I needed a sturdy cookie dough that would survive the flight from Ottawa to Toronto. I decided on making two kinds of dough, Gingerbread  and  Brown Sugar Cookie  dough. I pulled out my alphabet cookie cutters. I can’t remember where I got these, but I do know that up until now, they had only been used with play-doh. I gave them a good scrubbing and got down to work.

It’s best to roll out the dough between 2 sheets of parchment paper while it is still soft and then chill until firm.

A table knife can be used to gently nudge the letters out of the cutter. Give them a bit of room on the cookie sheet as they do swell a bit with baking.

I decided to use royal icing to decorate the letters with. If you are new to decorating cookies, check out Sweetopia’s blog. She is really amazing and she has many videos that really show how to do it well. I used her Royal Icing Recipe for my cookies and it is one of the best I have tried. To colour the royal icing, I bought gel food colours from Americolor. The little squeeze bottles are great.

Here is a little video I made to demonstrate decorating the letters. I clearly need some videography courses!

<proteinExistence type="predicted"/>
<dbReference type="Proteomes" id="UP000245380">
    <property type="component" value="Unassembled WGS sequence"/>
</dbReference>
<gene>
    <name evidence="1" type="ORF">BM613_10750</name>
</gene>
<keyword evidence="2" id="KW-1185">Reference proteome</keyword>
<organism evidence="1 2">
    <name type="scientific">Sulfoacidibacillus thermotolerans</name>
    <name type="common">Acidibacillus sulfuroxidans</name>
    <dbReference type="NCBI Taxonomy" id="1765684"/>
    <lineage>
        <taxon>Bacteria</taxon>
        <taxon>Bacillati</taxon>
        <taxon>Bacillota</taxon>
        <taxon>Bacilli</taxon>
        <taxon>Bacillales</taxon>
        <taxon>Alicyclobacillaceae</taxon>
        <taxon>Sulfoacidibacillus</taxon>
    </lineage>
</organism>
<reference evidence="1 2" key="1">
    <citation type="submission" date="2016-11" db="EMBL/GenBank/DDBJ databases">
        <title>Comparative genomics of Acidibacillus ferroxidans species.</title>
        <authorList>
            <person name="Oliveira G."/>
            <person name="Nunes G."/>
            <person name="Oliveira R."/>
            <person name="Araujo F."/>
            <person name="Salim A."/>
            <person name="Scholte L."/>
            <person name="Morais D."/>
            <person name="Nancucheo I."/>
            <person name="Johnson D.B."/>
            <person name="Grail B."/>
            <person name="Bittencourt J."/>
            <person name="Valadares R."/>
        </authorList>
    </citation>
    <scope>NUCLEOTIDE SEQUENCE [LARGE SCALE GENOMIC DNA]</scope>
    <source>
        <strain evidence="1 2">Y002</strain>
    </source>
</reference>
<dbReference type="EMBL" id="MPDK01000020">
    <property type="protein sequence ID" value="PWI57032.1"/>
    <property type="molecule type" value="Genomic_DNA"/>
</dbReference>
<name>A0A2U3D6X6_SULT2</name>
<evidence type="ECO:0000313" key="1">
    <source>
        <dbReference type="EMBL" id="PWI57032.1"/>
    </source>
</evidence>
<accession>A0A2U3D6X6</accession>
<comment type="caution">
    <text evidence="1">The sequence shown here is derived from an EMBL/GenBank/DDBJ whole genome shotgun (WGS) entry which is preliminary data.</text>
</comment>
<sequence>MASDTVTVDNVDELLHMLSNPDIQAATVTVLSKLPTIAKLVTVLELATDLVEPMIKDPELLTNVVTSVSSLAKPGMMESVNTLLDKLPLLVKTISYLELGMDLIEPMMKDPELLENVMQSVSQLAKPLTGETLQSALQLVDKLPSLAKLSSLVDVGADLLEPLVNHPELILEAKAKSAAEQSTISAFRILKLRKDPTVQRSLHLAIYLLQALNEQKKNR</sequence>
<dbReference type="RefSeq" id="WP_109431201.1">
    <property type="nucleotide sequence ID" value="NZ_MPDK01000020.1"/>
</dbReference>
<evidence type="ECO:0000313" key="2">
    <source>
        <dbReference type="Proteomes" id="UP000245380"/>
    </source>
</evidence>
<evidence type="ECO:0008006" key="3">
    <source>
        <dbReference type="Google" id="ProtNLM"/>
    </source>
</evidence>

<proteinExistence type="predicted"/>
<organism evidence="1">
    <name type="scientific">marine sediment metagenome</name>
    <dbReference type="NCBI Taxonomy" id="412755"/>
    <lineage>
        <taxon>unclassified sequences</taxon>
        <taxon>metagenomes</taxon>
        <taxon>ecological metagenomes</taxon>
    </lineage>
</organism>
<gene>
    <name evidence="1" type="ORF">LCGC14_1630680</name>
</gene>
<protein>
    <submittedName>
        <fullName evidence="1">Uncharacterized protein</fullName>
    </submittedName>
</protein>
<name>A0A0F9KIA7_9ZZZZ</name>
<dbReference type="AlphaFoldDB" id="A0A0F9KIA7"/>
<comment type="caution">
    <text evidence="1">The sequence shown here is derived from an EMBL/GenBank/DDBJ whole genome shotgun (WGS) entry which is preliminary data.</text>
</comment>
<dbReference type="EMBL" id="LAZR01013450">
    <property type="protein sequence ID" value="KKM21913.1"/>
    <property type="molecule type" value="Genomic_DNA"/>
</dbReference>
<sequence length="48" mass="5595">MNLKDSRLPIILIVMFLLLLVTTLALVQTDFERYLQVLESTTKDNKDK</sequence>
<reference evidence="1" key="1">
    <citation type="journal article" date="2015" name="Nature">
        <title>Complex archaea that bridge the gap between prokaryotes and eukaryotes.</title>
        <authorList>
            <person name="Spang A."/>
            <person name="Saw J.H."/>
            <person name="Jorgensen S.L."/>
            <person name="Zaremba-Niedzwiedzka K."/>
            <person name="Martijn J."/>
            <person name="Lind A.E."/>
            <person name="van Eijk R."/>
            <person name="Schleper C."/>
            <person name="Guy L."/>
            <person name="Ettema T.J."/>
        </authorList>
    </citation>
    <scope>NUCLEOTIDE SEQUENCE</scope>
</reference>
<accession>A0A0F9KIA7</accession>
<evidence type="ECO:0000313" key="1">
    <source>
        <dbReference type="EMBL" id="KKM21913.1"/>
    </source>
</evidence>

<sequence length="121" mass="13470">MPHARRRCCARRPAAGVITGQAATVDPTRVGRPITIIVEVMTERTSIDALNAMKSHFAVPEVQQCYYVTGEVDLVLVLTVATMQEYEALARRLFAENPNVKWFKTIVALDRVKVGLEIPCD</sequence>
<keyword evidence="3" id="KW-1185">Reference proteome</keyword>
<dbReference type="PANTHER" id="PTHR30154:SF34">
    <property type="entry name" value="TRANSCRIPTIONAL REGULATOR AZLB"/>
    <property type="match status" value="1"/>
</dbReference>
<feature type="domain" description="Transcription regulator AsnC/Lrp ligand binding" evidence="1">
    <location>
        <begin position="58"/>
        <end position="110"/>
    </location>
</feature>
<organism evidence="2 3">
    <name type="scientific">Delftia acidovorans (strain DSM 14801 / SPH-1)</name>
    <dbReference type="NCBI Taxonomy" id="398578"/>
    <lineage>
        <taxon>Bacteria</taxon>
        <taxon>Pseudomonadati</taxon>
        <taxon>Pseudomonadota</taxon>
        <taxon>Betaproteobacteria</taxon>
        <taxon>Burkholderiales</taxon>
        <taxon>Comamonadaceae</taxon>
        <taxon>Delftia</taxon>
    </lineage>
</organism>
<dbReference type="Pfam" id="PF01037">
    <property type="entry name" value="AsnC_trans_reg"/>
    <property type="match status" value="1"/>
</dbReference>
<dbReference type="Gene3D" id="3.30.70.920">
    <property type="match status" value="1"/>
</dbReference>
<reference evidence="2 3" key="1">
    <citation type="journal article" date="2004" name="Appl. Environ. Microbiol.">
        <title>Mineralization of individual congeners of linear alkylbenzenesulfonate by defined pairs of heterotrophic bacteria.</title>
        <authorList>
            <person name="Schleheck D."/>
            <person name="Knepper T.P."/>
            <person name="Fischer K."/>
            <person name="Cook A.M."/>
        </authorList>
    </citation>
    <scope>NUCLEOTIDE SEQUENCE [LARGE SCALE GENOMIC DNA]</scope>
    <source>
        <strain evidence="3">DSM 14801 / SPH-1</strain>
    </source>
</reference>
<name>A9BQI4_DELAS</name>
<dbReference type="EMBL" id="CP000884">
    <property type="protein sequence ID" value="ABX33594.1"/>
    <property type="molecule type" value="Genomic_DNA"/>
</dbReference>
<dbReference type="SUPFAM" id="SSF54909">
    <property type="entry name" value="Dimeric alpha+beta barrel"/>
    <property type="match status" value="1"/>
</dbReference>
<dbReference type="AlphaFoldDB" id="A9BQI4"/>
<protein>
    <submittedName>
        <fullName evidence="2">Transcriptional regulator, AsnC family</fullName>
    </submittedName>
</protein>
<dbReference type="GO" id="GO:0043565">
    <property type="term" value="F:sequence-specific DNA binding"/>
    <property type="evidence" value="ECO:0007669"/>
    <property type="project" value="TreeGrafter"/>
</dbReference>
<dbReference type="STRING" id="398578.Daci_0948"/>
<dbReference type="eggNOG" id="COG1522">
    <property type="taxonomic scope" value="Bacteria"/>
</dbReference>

Once I had all the letters, I needed to decide how to turn them into name cards. I decided to make cookie boards to “glue” the letter onto, using royal icing as the glue.

The icing needs to dry for at least 24 hours, before packaging it up.

I am happy to report that the cookie place cards were a big hit and family harmony was achieved. I think all would agree that the highlight of the weekend, planned by the “Fun Committee” (yes, we actually have a fun committee!) was dinner at a Mexican restaurant followed by bowling. It’s possible that margaritas and tequila shots may have been consumed!

Dulce de Leche and Gingerbread Ice Cream Sandwiches

 

I love it when a product delivers as promised.  My friend Brigitte introduced me to a mirror that has changed my life.  This little mirror magnifys to the power of 15 making it unnecessary for me to wear my reading glasses when tweezing my brows. (wearing glasses while tweezing your brows is next to impossible because the frames get in the way of your brows)  I now have impeccably groomed brows. Should you decide to get this mirror do not use it for anything other than tweezing.  Step away immediately after tweezing.  Because this is one scary mirror.  Everything on your face is super magnified and it’s not a pretty sight.  Don’t say you weren’t warned.

One product that didn’t deliver as promised was my Donvier Ice Cream machine.  This is a manual machine with a hand crank. Purchased many years ago I thought it would be a fun activity for my dinner guests.  I thought wrong!  After a few spins, people got bored so I was left alone in the kitchen turning the handle myself.  The ice cream was ok, not great.  The machine quickly got relegated to the basement storage room.